I think I can smell the food inside my microwave. Is that bad?
I figured it's not necessarily unsafe, since you only need a cage to block the microwaves from escaping, but I'm not familiar with the precise architecture of a microwave oven.
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Microwave doors don't have an airtight seal; the window between the electronics and the cooking compartment is also not airtight, and the electronics are cooled by a fan. It would be surprising if some cooking smells didn't escape. In practice, every microwave I've ever had allows me to smell the cooking, from the very cheapest to some rather fancy ones with grill and convection.
This means that being able to smell the food cooking says nothing about the safety of the microwave, and you have no need to worry (unless there are other indications such as damage)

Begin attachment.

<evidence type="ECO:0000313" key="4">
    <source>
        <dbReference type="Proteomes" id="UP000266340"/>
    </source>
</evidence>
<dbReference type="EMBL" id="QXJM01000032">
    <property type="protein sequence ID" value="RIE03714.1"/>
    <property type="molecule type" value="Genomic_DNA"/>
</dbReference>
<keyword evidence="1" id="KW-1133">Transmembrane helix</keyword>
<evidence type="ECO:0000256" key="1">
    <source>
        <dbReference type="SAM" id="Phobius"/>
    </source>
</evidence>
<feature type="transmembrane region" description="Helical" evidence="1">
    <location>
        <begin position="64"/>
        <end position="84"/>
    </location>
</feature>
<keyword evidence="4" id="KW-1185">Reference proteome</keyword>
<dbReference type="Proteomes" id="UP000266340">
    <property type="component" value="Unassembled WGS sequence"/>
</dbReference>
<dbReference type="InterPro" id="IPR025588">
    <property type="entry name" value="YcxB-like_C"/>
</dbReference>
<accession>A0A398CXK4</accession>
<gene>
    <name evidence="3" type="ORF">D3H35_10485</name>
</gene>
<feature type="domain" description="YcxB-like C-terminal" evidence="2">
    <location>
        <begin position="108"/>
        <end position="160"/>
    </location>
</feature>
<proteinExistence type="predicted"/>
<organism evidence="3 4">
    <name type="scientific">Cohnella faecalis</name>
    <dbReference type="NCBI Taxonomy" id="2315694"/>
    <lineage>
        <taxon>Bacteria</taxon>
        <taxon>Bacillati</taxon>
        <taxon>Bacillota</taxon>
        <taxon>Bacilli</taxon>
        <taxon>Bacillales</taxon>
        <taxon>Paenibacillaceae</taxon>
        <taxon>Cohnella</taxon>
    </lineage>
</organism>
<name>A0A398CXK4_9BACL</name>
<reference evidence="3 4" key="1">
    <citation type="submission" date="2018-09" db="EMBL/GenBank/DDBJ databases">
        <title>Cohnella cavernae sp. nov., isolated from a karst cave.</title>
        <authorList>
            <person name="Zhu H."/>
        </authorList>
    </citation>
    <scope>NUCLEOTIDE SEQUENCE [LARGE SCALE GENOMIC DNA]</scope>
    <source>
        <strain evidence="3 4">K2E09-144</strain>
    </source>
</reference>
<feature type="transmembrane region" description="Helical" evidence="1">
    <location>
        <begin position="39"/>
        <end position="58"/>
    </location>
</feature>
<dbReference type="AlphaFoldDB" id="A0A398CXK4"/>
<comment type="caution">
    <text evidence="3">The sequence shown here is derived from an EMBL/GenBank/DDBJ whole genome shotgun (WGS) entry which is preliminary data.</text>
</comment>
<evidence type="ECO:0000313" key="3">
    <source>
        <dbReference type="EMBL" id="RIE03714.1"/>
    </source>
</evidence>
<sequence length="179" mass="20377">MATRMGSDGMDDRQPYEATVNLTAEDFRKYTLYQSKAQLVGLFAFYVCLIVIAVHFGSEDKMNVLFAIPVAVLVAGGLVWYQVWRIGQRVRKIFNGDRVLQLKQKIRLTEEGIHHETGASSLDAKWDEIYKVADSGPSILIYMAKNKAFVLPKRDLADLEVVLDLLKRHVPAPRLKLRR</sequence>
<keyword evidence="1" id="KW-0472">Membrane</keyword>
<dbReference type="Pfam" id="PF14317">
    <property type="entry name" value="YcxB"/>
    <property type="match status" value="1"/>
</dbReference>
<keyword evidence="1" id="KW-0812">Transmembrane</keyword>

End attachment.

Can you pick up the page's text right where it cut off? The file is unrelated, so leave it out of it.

One element missing from other answers is how microwave ovens keep the waves inside. They use a Faraday cage https://en.m.wikipedia.org/wiki/Faraday_cage . The size of the holes you can have in those cages is related to the wave's frequency.
In the case of microwaves, millimeters-sized holes are ok. That allows the presence of a vent to let pressure, water vapor and smells out. In any case, if the inside was airtight, the door would blow open as the contents get hotter.
A microwave does have a sealed door, and there are no fans blowing air out of the microwave. The cooling fan(s) are not connected in any way to the chamber where you cook food. Usually there are simply some venting holes above the door, usually not visible except from above, so you may not be able to see them if it is mounted high up. As other comments have said, this is necessary to keep pressure from building in the microwave.
These vents let any food smells out rather well.